Hierarchical reinforcement learning (HRL) holds great potential for sample-efficient learning on challenging long-horizon tasks. In particular, letting a higher level assign subgoals to a lower level has been shown to enable fast learning on difficult problems. However, such subgoal-based methods have been designed with static reinforcement learning environments in mind and consequently struggle with dynamic elements beyond the immediate control of the agent even though they are ubiquitous in real-world problems. In this paper, we introduce Hierarchical reinforcement learning with Timed Subgoals (HiTS), an HRL algorithm that enables the agent to adapt its timing to a dynamic environment by not only specifying what goal state is to be reached but also when. We discuss how communicating with a lower level in terms of such timed subgoals results in a more stable learning problem for the higher level. Our experiments on a range of standard benchmarks and three new challenging dynamic reinforcement learning environments show that our method is capable of sample-efficient learning where an existing state-of-the-art subgoal-based HRL method fails to learn stable solutions.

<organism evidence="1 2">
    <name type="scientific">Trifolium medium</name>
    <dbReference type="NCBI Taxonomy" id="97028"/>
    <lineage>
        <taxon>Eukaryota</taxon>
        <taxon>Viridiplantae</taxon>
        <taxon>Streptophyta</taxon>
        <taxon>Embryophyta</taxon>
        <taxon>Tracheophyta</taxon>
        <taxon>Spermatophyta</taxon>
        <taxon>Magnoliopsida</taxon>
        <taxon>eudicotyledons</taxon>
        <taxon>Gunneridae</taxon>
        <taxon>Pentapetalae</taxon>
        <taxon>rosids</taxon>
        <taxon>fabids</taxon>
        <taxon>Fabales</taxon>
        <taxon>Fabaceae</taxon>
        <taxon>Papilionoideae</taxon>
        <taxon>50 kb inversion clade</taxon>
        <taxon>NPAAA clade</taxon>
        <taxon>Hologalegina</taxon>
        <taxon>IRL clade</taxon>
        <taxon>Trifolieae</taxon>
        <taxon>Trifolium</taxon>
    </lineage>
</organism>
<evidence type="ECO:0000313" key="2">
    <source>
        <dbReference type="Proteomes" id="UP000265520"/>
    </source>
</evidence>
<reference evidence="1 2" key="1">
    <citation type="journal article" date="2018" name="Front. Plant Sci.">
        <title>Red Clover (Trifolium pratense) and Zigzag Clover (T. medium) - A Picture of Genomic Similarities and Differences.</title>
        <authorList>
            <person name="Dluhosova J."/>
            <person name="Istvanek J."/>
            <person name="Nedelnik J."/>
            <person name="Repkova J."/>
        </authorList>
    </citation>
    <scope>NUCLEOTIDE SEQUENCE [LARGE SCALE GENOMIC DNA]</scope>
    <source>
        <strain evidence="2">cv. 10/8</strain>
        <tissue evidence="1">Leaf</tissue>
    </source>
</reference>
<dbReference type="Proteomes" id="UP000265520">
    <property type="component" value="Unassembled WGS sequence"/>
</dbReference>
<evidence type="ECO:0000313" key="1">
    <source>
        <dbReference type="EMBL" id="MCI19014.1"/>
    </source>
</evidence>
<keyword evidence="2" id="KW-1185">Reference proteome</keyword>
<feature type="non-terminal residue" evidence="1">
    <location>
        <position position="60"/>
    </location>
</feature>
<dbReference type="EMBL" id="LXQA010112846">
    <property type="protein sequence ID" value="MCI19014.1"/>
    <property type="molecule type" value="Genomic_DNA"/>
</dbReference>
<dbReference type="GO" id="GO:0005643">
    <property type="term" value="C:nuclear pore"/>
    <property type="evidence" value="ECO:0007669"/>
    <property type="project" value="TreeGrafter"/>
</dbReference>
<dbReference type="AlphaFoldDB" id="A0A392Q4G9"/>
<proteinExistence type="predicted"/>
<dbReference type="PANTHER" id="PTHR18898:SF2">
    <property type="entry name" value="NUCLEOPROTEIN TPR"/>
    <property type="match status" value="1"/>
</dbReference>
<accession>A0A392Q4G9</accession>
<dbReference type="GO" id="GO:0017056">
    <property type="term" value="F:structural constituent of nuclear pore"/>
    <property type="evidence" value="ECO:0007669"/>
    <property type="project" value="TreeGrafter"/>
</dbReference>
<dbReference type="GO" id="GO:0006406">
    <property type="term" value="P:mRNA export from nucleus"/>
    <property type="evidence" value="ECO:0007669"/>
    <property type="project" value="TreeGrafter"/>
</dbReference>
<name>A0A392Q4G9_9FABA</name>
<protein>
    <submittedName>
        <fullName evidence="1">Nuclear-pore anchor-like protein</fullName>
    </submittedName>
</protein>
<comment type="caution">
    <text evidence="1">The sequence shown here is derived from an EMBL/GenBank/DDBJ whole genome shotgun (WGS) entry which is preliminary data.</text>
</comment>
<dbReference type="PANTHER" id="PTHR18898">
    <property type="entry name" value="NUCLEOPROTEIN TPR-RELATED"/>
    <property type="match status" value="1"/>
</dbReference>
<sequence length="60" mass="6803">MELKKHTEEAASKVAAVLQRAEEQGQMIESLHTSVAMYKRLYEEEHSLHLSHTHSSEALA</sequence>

Credit assignment is one of the central problems in reinforcement learning. The predominant approach is to assign credit based on the expected return. However, we show that the expected return may depend on the policy in an undesirable way which could slow down learning. Instead, we borrow ideas from the causality literature and show that the advantage function can be interpreted as causal effects, which share similar properties with causal representations. Based on this insight, we propose the Direct Advantage Estimation (DAE), a novel method that can model the advantage function and estimate it directly from data without requiring the (action-)value function. If desired, value functions can also be seamlessly integrated into DAE and be updated in a similar way to Temporal Difference Learning. The proposed method is easy to implement and can be readily adopted by modern actor-critic methods. We test DAE empirically on the Atari domain and show that it can achieve competitive results with the state-of-the-art method for advantage estimation.